The last couple of years must have been difficult for the sport of greyhound racing. While their numbers have certainly fallen off since their prime years in the 20th century, the coronavirus pandemic forcing races behind closed doors must have been a real shock to the system. There is still a dedicated set of supporters that follow the latest news and almost certainly bet on greyhound racing that would have missed out on seeing the action in person for the best part of 18 months. But with a sense of normality on the horizon and crowds allowed back in full capacity, it will be great to see racetracks with spectators once again.
It was always strange seeing the empty stands as the winning dog would crash through the finishing line, especially in the big Category One races. There is perhaps no race more prestigious than the English Greyhound Derby, serving as the biggest race on the calendar and granting the winner £175,000 in prize money.
There is always a plethora of dogs capable of winning and the unpredictability of the sport makes greyhound racing tips hard to call. Last year saw Thorn Falcon rise above the rest with trainer Patrick Janssens after a strong 500 metre run to win with a finishing time of 29.06 seconds. While it’s still a few months until the preliminary rounds get underway, read on, as we take a look at how things went down at the 2021 English Greyhound Derby.
A change of scenery
The lockdown period ensured changes to Towcester’s race track could finally be completed and last year saw the English Greyhound Derby return there after a two-year hiatus. Nottingham served as a makeshift track for the Derby for 2019 and 2020, with the Midlands establishing itself as the spiritual home of greyhound racing. It will be exciting to see spectators back in Northamptonshire this summer, as just the third Derby Towcester has held with a crowd since taking over from Wimbledon in 2016.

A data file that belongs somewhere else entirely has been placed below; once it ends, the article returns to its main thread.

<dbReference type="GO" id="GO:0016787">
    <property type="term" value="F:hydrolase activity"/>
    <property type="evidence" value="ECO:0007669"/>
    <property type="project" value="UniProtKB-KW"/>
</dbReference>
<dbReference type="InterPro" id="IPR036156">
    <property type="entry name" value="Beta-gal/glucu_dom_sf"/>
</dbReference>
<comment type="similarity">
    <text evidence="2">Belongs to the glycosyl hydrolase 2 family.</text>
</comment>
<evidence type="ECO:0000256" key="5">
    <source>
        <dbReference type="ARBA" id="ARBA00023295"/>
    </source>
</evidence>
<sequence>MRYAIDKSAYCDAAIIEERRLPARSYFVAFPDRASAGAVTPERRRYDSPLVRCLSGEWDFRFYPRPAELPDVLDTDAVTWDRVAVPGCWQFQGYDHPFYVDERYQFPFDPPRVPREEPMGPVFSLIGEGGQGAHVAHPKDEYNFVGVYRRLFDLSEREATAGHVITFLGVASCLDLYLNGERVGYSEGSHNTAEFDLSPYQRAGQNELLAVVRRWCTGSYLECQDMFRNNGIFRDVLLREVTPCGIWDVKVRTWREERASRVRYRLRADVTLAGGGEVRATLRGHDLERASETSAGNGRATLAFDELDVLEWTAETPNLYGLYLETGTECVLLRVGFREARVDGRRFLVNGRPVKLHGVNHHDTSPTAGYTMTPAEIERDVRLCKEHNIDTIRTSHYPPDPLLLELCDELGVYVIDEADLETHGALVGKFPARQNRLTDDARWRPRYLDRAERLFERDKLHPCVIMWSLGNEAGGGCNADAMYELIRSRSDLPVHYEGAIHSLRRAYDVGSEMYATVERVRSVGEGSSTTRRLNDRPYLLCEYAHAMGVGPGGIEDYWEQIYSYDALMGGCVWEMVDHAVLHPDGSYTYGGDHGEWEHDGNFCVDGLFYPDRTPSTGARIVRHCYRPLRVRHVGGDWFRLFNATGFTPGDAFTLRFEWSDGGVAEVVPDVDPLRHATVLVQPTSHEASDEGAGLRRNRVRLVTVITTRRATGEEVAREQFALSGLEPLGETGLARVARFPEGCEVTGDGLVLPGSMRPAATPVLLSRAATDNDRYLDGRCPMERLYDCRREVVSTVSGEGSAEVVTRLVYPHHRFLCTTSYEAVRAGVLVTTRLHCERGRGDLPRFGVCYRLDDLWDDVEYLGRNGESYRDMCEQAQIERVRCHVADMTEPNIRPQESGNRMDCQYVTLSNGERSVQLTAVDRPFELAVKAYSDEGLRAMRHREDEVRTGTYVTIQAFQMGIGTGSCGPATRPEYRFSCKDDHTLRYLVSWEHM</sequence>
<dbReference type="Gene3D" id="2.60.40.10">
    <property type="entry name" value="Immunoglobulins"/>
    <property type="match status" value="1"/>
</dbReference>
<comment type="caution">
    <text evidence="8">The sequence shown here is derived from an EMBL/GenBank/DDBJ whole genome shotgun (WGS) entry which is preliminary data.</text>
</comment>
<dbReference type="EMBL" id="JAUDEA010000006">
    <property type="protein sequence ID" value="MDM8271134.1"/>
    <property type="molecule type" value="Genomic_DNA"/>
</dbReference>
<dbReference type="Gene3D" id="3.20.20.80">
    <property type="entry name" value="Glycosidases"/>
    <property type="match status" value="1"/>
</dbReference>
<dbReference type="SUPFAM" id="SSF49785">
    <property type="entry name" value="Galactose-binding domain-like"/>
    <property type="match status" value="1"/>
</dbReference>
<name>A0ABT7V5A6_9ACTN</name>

Route to the final
The run-up to Towcester for Thorn Falcon was one of sheer dominance. Having won all of his first seven races since switching to Janssens at the end of April, he went into the Derby unbeaten and while he wasn’t able to maintain his 100% record in the semi-final, he did enough to finish third behind Newinn Session and Janssens’ other entry, Kilara Lion. Having dominated in the quarter-final he entered the showpiece event as clear favourite, and certainly didn’t disappoint.
A race to remember
It was the Belgian Janssens that reigned supreme after a great display from Thorn Falcon. A furious start meant nobody else was really going to get close to him and the three-year-old finished strongly to Janssens’ delight.
“This is a dream come true and I’m proud my mum and dad were able to watch from home – as well as all my friends and greyhound fans across Europe,” he said. “They’d have been watching this across Belgium, Holland, Germany, Hungary – everywhere.
“For a big greyhound – he’s nearly 39 kilos – he drives the bends so well. I knew he was well this week and he’s just improved with each run at Towcester. He has an amazing record here now – the Maiden Derby and then the Derby itself. It’s fantastic and is like winning the Champions League after winning the Premier League which was the trainer’s title.”